Louis’s propaganda, portraying himself as the Alexander of his time, reached beyond his own court. The artwork, literature and music identifying him with the Greek hero spread to other European countries. Racine’s tragedy was followed by various Alexander plays in western Europe. Le Brun’s enormous paintings were also adapted for wider circulation. His Alexander compositions were woven in tapestries and purchased by European royalty, including George I of England, who placed them in the Queen’s Gallery at Hampton Court Palace.

Alexander’s Entry to Babylon, Alexander in a elephant drawn chariot

Alexander’s Entry to Babylon, woven silk and wool tapestry (early 18th century): Royal Collections Trust RCIN 1079 

The image of Louis as Alexander spread far and wide. A fan from late 17th-century Italy represents Alexander’s triumphal entry into Babylon based on Le Brun’s painting in the Louvre. The composition of the painting was adapted to the curved shape of the fan by shifting the trophy-bearers to the far right. The artist emphasised the identification of Louis and Alexander by replacing the yellow cloak that Alexander wore in Le Brun’s painting with a striking blue one, traditionally associated with the French monarchy.

Alexander’s entry into Babylon, Alexander is in an elephant drawn chariot

Alexander’s entry into Babylon, on a folding fan (Italy, 1690–1700): Victoria and Albert Museum, no. 2276-1876.

The fascination of Louis XIV with Alexander the Great, resulting in some of the finest art and literary works of his time, is one of the many entangled aspects of Alexander’s afterlife across two millennia. Join us to explore these incredible adventures in the British Library exhibition Alexander the Great: The Making of a Myth, until 19 February 2023, or explore more online at bl.uk/alexander-the-great.

 

Peter Toth

Follow us on Twitter @BLMedieval

We are indebted to the Kusuma Trust, the Patricia G. and Jonathan S. England – British Library Innovation Fund and Ubisoft for supporting the exhibition, as well as other trusts and private donors.

29 November 2022

The Lady of Las Huelgas

On 31 December 1313, infanta doña Blanca of Portugal (b. 1259, d. 1321), the first-born daughter of Alfonso III, King of Portugal (r. 1238–1248), and granddaughter of Alfonso X the Wise, King of Castile (r. 1252–1284), made charitable donations to various religious houses, churches and hospitals in Castile. Collectively, her donations amounted to over 20,000 maravedís (the currency of the Castilian Kingdom), a small fortune at the time. The details of Blanca’s grants are recorded in a document housed at the British Library (Add Ch 24806), written in Spanish and affixed with her personal seal. This is one of three original charters made at the time. The others are now in the Archivo de la Catedral de Burgos and the Archivo del Monasterio de Las Huelgas respectively. The charter held at the British Library has recently been digitised as part of our Medieval and Renaissance Women project and it can now be viewed online for the first time.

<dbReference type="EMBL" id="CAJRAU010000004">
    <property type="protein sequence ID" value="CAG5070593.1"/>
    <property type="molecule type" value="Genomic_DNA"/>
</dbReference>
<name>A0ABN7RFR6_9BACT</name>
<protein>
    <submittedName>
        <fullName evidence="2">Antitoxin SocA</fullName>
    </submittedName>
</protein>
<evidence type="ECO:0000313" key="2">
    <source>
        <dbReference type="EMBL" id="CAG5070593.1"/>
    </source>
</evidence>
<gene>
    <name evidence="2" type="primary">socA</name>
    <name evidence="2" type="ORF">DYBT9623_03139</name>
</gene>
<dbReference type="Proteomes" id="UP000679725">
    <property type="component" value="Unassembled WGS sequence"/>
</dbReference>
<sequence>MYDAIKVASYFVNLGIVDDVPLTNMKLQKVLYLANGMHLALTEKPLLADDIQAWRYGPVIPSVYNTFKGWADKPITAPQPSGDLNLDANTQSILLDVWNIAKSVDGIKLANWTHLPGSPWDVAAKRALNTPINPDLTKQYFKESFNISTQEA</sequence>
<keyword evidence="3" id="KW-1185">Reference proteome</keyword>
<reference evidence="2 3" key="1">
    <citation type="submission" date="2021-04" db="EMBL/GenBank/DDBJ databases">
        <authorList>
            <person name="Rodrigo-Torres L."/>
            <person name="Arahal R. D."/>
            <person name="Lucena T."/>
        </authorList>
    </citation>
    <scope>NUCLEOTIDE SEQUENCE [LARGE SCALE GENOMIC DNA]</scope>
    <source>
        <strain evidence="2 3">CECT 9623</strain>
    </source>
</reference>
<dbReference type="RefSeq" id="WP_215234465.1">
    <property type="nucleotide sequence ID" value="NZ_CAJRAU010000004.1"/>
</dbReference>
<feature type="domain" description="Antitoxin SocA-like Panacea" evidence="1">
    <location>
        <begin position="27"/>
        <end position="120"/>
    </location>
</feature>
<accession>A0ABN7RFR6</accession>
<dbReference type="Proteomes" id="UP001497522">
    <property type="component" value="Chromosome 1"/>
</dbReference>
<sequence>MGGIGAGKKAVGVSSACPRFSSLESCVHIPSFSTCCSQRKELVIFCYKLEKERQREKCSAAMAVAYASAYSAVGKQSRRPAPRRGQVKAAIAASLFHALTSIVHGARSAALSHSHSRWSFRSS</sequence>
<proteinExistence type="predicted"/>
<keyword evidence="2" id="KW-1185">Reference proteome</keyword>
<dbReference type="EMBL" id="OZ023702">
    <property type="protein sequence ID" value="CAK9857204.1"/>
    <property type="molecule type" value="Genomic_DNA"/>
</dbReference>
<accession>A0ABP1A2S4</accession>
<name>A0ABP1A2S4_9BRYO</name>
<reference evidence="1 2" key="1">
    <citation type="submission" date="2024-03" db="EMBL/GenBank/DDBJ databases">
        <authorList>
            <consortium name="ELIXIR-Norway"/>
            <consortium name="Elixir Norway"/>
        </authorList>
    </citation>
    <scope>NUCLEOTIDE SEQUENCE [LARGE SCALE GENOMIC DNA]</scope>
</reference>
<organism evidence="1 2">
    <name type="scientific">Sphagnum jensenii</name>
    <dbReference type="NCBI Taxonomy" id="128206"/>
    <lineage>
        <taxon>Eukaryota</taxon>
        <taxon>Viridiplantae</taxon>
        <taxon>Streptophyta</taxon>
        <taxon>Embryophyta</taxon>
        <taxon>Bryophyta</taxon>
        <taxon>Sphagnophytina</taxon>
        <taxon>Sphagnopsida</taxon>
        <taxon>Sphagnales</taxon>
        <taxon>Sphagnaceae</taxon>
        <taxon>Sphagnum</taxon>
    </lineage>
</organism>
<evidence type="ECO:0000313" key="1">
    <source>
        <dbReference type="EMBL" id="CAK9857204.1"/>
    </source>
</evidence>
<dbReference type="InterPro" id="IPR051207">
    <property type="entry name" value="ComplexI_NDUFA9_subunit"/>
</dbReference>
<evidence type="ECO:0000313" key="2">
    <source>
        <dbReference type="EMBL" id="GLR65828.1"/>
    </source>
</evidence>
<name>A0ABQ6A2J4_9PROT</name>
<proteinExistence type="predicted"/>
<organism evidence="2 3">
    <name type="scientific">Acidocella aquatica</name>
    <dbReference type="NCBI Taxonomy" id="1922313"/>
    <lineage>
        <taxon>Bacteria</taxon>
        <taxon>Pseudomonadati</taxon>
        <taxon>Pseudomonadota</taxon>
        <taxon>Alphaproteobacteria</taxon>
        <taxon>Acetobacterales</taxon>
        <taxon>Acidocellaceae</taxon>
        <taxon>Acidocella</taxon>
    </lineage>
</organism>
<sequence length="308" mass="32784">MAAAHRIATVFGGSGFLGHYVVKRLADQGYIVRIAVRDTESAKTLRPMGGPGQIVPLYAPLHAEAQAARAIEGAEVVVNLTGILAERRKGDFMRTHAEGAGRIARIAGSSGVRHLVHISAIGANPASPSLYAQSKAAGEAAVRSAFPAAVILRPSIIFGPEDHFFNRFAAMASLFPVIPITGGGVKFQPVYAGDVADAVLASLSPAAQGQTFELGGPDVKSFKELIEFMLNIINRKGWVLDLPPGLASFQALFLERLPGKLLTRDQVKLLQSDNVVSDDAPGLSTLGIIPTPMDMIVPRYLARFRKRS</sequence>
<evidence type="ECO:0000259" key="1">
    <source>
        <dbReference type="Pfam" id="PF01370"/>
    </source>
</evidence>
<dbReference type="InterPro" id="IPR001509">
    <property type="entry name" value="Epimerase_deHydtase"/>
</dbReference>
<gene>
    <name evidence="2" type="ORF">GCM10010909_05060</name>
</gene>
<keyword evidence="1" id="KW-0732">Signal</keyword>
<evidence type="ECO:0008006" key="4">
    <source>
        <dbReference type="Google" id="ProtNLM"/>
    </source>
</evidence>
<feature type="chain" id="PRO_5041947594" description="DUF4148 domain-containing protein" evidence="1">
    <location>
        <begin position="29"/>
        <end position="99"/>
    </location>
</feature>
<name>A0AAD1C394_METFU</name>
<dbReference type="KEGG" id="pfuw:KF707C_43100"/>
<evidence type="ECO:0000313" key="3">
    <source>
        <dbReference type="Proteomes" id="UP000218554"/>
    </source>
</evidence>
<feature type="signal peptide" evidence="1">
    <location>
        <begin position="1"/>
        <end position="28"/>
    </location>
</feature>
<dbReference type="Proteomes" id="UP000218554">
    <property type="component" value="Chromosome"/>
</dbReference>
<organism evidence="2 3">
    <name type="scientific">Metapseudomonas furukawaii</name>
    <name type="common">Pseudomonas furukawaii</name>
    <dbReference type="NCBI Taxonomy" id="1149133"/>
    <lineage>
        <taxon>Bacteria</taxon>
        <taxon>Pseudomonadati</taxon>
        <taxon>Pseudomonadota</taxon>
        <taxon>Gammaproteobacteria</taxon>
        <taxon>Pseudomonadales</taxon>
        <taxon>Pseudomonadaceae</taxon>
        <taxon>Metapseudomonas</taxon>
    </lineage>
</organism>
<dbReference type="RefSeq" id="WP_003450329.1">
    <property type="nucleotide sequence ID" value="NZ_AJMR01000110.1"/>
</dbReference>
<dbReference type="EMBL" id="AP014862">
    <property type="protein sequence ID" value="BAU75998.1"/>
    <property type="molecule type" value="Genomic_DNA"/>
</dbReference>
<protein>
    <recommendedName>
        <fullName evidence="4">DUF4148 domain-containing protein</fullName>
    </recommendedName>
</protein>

The charter of Blanca of Portugal

Grant of Doña Blanca of Portugal: Add Ch 24806

The principal beneficiary listed in the charter is the Cistercian abbey of Las Huelgas de Burgos, a royal foundation established by the Castilian king, Alfonso VIII (r. 1158–1214), and Leonor Plantagenet (b. 1160, d. 1214), his wife. From its foundation, Las Huelgas was known as a female convent with strong ties to royal women. Many members of the Castilian royal family professed there as nuns, and some of them performed the role of the Lady or señora of the Abbey.

The particularities of this role changed throughout the centuries, but fundamentally it allowed royal women to hold influence over the abbey and to ensure its preeminent position as a religious and economic centre in the kingdom. The responsibility for the abbey’s religious rule and day-to-day running remained with the abbess. Blanca became the Lady of Las Huelgas in 1295, after professing as a nun at the monastery at the request of her uncle, King Sancho IV (r. 1284–1295).

Blanca

A portrait of Blanca (her name is spelled 'BRANCA') in the ‘Portuguese Genealogies’ (16th century): Add MS 12531/3, f. 9r

Blanca gave generous sums of money to the women of Las Huelgas. Her charter includes detailed instructions of how much money each woman was to receive yearly:

A la abbadesa, dozientos maravedís; a cada una de las monjas, çient maravedís, a cada una de las que fueren para monjas, setenta marevedís; a cada una de las freyras, quarenta maravedís; a cada una de las que fueren para freyras, veynte e çinco marevedís. E mando que den cada anno a tres para ser monjas a cada una trezientos maravedís.